Redstone Hall - Elephant [EP]
2010, Redstone Hall
Los Angeles quartet Redstone Hall debut today with their debut EP, Elephant, a six-song effort ensconced in the sort of fuzzy 1960’s pop/rock that grew into the garage rock movement. Steven Rothstein (vocals/keys/rhythm guitar); Zack Hall (guitar/vox); Mac Hadar (bass/vox) and Mike Nussbaum (drums) have developed a reputation for their jam-filled live shows as well as for a distinctive pop sensibility. Redstone Hall opens a national tour to support Elephant in November of 2010.
Elephant opens with “Rain”, a splendid example of 1960’s pop/rock. There’s some serious instrumental work going on behind the scenes here, and the songwriting’s none too shabby either. “Allison” sounds like something Elvis Costello might have written if he’d started out in the 1960’s. Even the messy garage-rock sound fails to disguise the distinct melodicism inherent in the song. “Get Back Jack” is catchy; a decent turn before Redstone Hall launches into the Moody Blues-like “Ready Set Go”. This classical/pop/new age blend is catchy synth pop, early 1970’s style, and has a melody you won’t be able to shake. “Cold Black Cloud” is soulful, repetitive and desperate. This is one of those songs where a lot of good elements are involved but as a whole it doesn’t mesh well. Elephant closes with “Oh, Celia”, a catchy bit of 1960’s-style folk/pop that seems likely to be licensed for the movies or television. It’s a great close to the album, a catchy but somewhat refined pop tune with a life of its own.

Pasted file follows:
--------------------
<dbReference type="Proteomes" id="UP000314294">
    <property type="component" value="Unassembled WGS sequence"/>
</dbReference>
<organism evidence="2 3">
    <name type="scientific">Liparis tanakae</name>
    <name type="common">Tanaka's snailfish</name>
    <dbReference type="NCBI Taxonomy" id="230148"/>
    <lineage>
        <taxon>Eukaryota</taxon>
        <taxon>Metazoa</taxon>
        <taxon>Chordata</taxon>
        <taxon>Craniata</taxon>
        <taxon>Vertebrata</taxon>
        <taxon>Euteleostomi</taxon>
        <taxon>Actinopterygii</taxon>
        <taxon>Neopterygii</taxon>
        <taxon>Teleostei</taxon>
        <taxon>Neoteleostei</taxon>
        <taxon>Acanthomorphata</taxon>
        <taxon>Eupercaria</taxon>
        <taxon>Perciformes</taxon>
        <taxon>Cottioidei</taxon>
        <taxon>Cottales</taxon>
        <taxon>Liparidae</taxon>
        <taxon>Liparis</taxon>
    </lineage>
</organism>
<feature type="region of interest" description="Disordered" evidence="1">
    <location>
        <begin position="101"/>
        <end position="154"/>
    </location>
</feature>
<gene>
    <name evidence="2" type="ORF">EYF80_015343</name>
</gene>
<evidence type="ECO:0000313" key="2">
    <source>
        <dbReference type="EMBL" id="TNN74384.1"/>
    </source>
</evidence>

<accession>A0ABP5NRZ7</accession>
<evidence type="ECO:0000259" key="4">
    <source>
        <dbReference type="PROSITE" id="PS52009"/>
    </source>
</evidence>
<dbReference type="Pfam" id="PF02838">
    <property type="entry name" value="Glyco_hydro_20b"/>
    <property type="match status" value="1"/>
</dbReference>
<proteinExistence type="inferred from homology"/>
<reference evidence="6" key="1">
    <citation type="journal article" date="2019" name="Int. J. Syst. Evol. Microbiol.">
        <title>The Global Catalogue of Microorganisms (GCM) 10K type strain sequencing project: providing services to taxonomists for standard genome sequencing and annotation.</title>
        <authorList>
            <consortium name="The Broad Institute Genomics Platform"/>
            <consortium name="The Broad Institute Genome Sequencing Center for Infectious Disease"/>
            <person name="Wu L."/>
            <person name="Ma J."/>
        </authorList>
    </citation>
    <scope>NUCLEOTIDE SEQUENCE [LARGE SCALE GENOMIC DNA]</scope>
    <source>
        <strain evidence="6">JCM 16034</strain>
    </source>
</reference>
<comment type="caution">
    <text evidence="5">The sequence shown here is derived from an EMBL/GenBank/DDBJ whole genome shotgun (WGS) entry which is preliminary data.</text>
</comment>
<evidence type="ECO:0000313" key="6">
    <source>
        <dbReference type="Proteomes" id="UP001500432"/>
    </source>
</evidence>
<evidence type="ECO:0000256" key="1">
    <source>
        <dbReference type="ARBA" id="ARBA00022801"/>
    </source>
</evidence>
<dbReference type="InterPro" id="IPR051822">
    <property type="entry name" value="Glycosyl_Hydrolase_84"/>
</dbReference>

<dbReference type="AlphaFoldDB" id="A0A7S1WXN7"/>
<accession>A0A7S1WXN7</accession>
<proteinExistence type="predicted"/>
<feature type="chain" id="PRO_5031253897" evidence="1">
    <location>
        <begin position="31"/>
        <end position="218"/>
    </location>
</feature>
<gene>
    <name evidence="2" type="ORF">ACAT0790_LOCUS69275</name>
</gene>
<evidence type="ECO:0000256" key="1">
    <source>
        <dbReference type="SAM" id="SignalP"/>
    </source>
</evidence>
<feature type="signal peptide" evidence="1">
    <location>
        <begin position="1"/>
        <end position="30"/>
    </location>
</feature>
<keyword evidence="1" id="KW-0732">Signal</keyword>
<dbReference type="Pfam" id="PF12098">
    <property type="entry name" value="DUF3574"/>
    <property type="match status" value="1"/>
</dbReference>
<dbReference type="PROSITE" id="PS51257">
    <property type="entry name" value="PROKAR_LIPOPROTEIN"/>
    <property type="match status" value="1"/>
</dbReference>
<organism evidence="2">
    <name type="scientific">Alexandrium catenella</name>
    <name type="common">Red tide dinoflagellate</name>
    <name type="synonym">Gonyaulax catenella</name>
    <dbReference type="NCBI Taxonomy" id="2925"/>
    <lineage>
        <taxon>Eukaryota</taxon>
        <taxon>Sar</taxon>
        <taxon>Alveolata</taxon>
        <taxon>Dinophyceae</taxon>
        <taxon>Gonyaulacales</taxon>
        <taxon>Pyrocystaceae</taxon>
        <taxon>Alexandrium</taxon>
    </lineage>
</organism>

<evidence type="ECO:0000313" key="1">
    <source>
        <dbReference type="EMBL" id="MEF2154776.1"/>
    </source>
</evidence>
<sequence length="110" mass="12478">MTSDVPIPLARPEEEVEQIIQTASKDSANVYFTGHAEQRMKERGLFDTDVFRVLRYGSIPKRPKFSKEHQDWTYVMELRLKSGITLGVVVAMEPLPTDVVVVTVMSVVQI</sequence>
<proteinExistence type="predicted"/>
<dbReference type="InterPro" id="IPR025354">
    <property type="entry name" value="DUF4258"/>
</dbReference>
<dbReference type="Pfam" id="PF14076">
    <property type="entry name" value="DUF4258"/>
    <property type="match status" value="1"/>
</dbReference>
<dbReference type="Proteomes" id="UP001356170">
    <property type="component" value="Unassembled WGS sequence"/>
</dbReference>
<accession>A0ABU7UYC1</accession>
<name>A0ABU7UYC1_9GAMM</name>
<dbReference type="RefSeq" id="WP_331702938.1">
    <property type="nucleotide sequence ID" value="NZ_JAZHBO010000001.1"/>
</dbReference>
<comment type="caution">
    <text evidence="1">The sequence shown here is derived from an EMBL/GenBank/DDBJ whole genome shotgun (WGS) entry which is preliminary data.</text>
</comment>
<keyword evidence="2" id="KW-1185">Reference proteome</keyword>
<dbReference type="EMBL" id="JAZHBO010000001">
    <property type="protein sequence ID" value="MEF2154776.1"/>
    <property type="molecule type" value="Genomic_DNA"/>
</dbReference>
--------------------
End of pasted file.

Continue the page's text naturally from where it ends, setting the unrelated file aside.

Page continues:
Elephant displays a young band with serious intentions toward the future even while having roots firmly entrenched in the history of rock n roll. Retro enough to cross generations but fresh enough to catch the ear of modern radio programmers, Redstone Hall has the tools to do big things. There’s a primitive nature to the songs presented on Elephant, a quality that will bear out well live, yet serves here to give the album a live and un-retouched feel. There’s a lot to like about Redstone Hall.
Rating: 3.5 Stars (Out of 5)
Learn more about Redstone Hall at www.redstonehall.com or www.myspace.com/redstonehall. Elephant is available digitally from Amazon.com or iTunes.